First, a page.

C'mon throw some numbers out, I wanna hear. Cavity walls or multi wythe brick walls?
 

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Discussion Starter · #18 ·
C'mon throw some numbers out, I wanna hear. Cavity walls or multi wythe brick walls?


Here is the story. Winter of '78-'79 working in Chicago,brutal winter lots of snow. A hide processor at 42nd and Marshfield owns a 5 story building with walls abutting their single story building. They were only using the first story of the five story building,paying high property taxes for more building then they were using. Single story building had 125' clear span bowstring trusses. Huge snow collapses trusses,reason being,trusses were rotted where they entered pockets in brick walls.


While we brought in crane to lift debris over single story walls,light bulb comes on in owners head. Wreck top four floors of five story,thereby reducing tax bill significantly. Used a clam shell bucket on crane to "bite" off tops of walls once brought down close to top of first floor level,walls needed obviously to be leveled out. Cranes are not too neat.:laughing:


Bottom line,those two abutting walls were very close to six feet in width ! Three feet each building. We set scaffolding on both sides of wall,ran up the two outer wythes to header high. The scaffolding was a section above the masons work platform. Tenders shoveled mud into inner wythes. Masons kept their trowels on mud boards,placed brick on open arm , one in hand,rest on arm from wrist to elbow and "shoved" them "home" in the wet mud.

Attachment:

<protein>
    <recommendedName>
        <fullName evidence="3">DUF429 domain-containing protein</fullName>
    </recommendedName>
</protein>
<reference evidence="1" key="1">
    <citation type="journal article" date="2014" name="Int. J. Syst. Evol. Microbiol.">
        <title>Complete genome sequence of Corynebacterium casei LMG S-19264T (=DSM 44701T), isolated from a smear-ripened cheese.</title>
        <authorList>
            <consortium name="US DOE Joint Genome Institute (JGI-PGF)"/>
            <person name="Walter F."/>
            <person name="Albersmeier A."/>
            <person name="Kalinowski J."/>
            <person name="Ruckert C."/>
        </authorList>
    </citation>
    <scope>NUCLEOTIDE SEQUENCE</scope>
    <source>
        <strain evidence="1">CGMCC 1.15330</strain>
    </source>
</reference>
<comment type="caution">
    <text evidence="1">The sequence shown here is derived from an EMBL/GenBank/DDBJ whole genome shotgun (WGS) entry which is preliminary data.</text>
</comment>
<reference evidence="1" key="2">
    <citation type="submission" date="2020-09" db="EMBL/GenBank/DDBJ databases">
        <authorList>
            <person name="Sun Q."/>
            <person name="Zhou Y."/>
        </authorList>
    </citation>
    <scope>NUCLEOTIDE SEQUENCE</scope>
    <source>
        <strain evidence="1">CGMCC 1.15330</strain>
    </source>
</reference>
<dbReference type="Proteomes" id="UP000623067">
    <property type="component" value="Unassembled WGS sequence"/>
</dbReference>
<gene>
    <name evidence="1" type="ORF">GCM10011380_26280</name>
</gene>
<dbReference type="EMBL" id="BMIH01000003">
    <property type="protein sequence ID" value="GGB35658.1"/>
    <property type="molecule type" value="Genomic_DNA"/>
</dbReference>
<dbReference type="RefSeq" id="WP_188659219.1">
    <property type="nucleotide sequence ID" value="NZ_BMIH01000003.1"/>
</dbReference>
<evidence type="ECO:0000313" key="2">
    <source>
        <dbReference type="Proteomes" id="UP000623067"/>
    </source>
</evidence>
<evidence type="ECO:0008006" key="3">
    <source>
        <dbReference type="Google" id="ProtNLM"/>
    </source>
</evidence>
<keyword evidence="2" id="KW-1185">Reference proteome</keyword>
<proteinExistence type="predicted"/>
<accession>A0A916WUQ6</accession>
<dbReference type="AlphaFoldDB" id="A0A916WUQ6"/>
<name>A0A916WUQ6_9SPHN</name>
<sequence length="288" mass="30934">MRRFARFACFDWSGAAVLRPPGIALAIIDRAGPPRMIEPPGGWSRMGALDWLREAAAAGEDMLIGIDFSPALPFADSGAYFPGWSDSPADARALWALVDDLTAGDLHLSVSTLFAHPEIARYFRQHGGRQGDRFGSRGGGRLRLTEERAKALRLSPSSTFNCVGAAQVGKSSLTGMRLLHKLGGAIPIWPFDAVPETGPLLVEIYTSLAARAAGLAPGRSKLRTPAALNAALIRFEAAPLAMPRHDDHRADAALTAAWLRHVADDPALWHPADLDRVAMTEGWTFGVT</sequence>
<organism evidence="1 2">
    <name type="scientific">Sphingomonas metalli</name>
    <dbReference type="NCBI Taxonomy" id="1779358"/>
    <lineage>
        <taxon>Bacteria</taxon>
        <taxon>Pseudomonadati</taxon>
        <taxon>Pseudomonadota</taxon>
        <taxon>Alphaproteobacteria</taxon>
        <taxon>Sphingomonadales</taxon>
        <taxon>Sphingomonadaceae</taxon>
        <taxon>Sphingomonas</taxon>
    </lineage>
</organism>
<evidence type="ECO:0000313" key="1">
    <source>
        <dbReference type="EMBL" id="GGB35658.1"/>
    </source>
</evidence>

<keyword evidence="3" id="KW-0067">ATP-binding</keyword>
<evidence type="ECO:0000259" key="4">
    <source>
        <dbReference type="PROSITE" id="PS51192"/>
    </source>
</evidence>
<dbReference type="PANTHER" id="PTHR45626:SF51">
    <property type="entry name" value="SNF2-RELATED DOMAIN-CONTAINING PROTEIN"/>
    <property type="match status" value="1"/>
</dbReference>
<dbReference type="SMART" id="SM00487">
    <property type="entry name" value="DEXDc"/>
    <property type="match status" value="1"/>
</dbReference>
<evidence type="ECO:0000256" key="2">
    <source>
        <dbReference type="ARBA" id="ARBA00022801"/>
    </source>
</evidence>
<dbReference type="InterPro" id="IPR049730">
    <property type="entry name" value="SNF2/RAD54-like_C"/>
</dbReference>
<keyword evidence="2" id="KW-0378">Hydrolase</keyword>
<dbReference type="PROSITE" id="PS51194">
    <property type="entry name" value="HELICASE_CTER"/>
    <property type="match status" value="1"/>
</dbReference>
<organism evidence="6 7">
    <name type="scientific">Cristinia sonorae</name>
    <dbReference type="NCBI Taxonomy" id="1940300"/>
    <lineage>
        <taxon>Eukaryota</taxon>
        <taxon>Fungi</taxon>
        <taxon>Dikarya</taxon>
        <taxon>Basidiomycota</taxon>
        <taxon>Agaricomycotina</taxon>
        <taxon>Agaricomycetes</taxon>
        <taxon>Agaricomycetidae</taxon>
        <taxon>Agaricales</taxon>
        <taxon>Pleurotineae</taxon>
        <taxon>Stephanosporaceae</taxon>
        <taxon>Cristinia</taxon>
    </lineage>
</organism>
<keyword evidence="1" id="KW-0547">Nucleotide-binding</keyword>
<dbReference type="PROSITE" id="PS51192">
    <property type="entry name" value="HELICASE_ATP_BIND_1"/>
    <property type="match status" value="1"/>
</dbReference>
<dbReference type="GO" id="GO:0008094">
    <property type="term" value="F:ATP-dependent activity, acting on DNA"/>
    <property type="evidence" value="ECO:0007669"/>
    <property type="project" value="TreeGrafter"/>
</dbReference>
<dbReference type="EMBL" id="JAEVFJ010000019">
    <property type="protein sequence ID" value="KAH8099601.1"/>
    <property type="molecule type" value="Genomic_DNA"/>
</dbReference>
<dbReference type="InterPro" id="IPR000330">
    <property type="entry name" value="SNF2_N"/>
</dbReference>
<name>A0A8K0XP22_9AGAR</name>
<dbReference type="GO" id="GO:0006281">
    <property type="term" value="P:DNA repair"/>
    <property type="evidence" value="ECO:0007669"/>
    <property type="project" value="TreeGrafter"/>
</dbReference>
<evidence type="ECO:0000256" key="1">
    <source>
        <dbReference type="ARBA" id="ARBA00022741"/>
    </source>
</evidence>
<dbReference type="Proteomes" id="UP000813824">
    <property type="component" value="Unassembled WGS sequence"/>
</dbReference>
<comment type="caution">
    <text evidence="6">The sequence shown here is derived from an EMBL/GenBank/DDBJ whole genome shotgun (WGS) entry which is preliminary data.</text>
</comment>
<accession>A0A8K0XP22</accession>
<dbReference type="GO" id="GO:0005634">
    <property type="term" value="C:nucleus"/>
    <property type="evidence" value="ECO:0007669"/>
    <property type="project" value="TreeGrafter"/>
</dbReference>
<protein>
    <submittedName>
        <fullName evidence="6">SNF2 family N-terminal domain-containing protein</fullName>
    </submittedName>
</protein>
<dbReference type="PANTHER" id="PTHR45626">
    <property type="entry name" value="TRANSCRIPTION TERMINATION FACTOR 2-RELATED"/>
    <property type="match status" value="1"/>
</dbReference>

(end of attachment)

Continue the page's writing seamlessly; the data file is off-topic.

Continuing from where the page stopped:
That production hit over 2,500 brick a day per mason.It did take a heck of a wide custom made metal coping to cover the top of that wall.:laughing:
 

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Interesting house fjn. I've built quite a few walls that thick, but never used that type of bond. Normally headers and stretchers every course or Flemish. Seen a bond known as Clip bond on a really old property.
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Discussion Starter · #20 ·
Interesting house fjn. I've built quite a few walls that thick, but never used that type of bond. Normally headers and stretchers every course or Flemish. Seen a bond known as Clip bond on a really old property.
View attachment 109120



Hello Stuart, That bond is referred to as American bond,very prevalent in my neck of the woods also.The headers and stretchers every course is definitely of U.K. origin. With the direct U.K. influence as the country was settled English bond as it is called here was used in Williamsburg Va. up to the water table,then it was a switch to Flemish bond.